The first time I had met with Joseph N. in Abidjan Cotonou, he was a shy 22-year-old listener. He had traveled, almost on foot, all through his town, some 200 kilometers from the capital. For several years I had lost track of him. A couple of years ago he surfaced. He has entered the ministry. He expressed his strong conviction for a genuinely Reformed church. When I met him again in June, he reminded me what I had said during our first meeting: "Joseph, do the work of an Evangelist." As we were discussing the ecclesiastical situation in the country, I ventured the idea that something serious could be undertaken there. The reaction of Joseph was sudden and almost shocking. "Mon pere," he said, "were it not for those words you just uttered, our meeting, even your visit to Abidjan would have been useless! We are ready to undertake such an action." When I observed that the material means were not sufficient, and his health and economical condition with six children precarious, he bluntly reacted: "God will provide. This is not time to hesitate for such reasons." Joseph is dissatisfied with the church, which other correspondents tell me, has a very shallow preaching and teaching not helping grow in faith and in action. Like in Cameroon, a new Reformed denomination is being officially started, here too.
While the car, a specimen of a splendid production, probably of the forties or fifties (had the old Latins seen this vestigia of the automobile industry, they no doubt would have exclaimed: sic transit gloria mundi), was taking us from Man to Danané, in Ivory Coast, the two young ministers, Bernard and Patrice, were curious to know what my name Kayayan meant. I explained its Armenian origin. "Do you know that in our local language, Kayayan means Watcher?" I knew that when preaching to the congregation I needed to completely modify my sermon! My message would be about "Watchers" over the African Soul. The congregation had come already the previous evening. But "Air Ivoire" flight (which many call Air-Perhaps perhaps it will take off, perhaps it will . . . land), had detained us. People had come again early the following morning. To be "Watcher" and announce the coming of the dawn: what a privilege in the heart of the suffering continent! These churches will now join Joseph and others to form the New Reformed denomination in Ivory Coast.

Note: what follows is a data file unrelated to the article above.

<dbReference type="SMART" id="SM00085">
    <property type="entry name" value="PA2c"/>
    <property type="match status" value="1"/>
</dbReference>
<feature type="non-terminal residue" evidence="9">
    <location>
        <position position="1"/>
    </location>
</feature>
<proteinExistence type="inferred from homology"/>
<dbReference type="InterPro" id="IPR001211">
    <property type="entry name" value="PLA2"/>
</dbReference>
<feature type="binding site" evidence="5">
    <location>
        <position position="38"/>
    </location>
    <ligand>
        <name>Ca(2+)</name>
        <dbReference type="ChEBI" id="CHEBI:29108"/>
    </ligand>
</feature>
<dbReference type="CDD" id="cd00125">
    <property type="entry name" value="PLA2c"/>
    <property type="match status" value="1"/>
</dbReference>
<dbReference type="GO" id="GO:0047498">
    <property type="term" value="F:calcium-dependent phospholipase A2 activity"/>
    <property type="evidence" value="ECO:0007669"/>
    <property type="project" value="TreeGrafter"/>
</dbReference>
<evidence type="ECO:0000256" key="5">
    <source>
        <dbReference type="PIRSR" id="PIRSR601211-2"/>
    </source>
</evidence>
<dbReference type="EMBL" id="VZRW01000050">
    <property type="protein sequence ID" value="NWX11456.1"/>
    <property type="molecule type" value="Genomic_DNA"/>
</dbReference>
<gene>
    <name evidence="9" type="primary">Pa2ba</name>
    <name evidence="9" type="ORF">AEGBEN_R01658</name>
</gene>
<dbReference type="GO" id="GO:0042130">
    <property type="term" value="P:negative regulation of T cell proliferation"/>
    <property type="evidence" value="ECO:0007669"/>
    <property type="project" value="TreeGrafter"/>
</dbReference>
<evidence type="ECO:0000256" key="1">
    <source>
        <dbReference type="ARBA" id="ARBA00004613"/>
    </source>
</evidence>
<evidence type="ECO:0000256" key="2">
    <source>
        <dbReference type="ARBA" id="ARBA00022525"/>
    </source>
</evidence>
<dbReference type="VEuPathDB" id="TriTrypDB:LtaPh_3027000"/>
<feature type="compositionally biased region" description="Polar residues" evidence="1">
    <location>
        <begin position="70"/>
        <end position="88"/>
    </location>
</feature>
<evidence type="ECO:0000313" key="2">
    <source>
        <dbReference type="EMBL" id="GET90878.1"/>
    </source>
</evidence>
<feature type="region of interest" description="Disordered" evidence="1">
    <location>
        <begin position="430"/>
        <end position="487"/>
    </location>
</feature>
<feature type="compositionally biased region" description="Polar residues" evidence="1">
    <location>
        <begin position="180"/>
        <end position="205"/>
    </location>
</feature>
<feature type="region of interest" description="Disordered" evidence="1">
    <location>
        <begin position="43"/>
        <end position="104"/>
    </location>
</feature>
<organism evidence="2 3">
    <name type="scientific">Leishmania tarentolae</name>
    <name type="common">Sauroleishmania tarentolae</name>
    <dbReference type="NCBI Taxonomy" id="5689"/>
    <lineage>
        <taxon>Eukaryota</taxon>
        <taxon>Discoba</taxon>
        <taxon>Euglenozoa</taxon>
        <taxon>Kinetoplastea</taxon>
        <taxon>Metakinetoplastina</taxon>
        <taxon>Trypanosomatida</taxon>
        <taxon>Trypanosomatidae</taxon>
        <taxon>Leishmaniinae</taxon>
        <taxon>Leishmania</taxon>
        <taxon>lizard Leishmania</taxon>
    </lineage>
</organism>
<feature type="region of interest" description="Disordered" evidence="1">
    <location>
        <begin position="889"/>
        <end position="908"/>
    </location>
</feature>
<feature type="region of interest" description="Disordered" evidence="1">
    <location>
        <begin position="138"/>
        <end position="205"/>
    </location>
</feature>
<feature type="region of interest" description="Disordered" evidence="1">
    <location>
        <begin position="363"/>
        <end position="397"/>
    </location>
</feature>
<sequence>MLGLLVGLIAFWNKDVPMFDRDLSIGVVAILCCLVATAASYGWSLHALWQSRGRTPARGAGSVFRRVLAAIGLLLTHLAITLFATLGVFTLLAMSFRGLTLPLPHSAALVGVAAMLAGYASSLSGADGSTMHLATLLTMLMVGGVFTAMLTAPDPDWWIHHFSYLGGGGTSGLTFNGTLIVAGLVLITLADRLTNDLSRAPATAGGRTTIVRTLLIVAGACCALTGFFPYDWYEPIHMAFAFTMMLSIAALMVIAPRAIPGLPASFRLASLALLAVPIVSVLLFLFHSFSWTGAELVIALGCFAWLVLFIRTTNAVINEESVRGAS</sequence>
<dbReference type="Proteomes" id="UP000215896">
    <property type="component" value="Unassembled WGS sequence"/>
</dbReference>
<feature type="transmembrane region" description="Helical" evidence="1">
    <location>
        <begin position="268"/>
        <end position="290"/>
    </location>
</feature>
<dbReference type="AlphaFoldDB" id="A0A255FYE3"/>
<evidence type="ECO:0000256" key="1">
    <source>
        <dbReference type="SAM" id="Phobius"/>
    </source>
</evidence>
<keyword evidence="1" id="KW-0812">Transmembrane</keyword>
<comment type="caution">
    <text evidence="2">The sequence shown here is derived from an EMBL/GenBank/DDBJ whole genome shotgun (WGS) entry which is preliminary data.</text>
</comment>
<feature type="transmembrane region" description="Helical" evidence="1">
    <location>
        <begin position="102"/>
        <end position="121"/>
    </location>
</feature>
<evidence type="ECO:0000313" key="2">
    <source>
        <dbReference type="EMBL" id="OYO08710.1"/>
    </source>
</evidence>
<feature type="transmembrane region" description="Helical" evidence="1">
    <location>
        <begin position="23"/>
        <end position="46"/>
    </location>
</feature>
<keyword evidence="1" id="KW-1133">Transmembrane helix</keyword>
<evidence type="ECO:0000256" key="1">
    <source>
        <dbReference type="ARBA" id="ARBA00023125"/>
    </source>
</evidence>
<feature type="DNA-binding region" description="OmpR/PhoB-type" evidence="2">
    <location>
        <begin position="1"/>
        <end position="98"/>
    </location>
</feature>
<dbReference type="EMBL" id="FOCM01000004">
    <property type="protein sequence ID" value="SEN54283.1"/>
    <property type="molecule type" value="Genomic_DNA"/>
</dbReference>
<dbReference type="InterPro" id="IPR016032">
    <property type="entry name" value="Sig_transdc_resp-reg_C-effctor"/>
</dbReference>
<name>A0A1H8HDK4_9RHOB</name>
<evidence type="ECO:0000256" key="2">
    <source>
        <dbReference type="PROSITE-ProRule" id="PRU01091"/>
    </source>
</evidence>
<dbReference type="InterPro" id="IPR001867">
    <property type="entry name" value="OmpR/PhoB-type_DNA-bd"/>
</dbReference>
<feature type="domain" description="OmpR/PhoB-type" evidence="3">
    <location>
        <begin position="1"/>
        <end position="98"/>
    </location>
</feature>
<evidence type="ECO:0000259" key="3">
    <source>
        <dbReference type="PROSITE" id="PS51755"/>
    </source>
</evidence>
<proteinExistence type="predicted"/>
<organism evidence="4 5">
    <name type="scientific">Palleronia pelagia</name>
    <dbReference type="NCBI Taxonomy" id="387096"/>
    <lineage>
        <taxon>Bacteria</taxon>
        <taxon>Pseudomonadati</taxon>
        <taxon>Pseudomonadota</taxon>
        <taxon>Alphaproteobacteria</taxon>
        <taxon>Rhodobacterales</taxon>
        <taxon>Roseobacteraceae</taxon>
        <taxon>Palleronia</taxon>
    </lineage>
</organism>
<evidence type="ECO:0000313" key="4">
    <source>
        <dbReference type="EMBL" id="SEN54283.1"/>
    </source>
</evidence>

In Lome, Togo, after an adventurous and highly risky ride, in the hands of an uncautious young chauffeur jumping over holes and almost flying over the curves we landed late in the evening. My surprise was great. When we arrived on that Friday evening, people had come from three hundred kilometers on Monday and were waiting in the lobby of the hotel. We had a rather short time to meet and discuss ecclesiastical and doctrinal matters, but time was used with great profit. Pastor Afan of Lomé and his council, many others, had one request: How to start a Church on a Biblical and Reformed basis. The denomination(s) they belonged to were the type of a moralistic type one discovers on every step, and even some very queer groups. Like in Cameroon, and Ivory Coast, those dissatisfied have decided to start a new church. They are listeners of our broadcast, readers of our literature, correspondents of many years.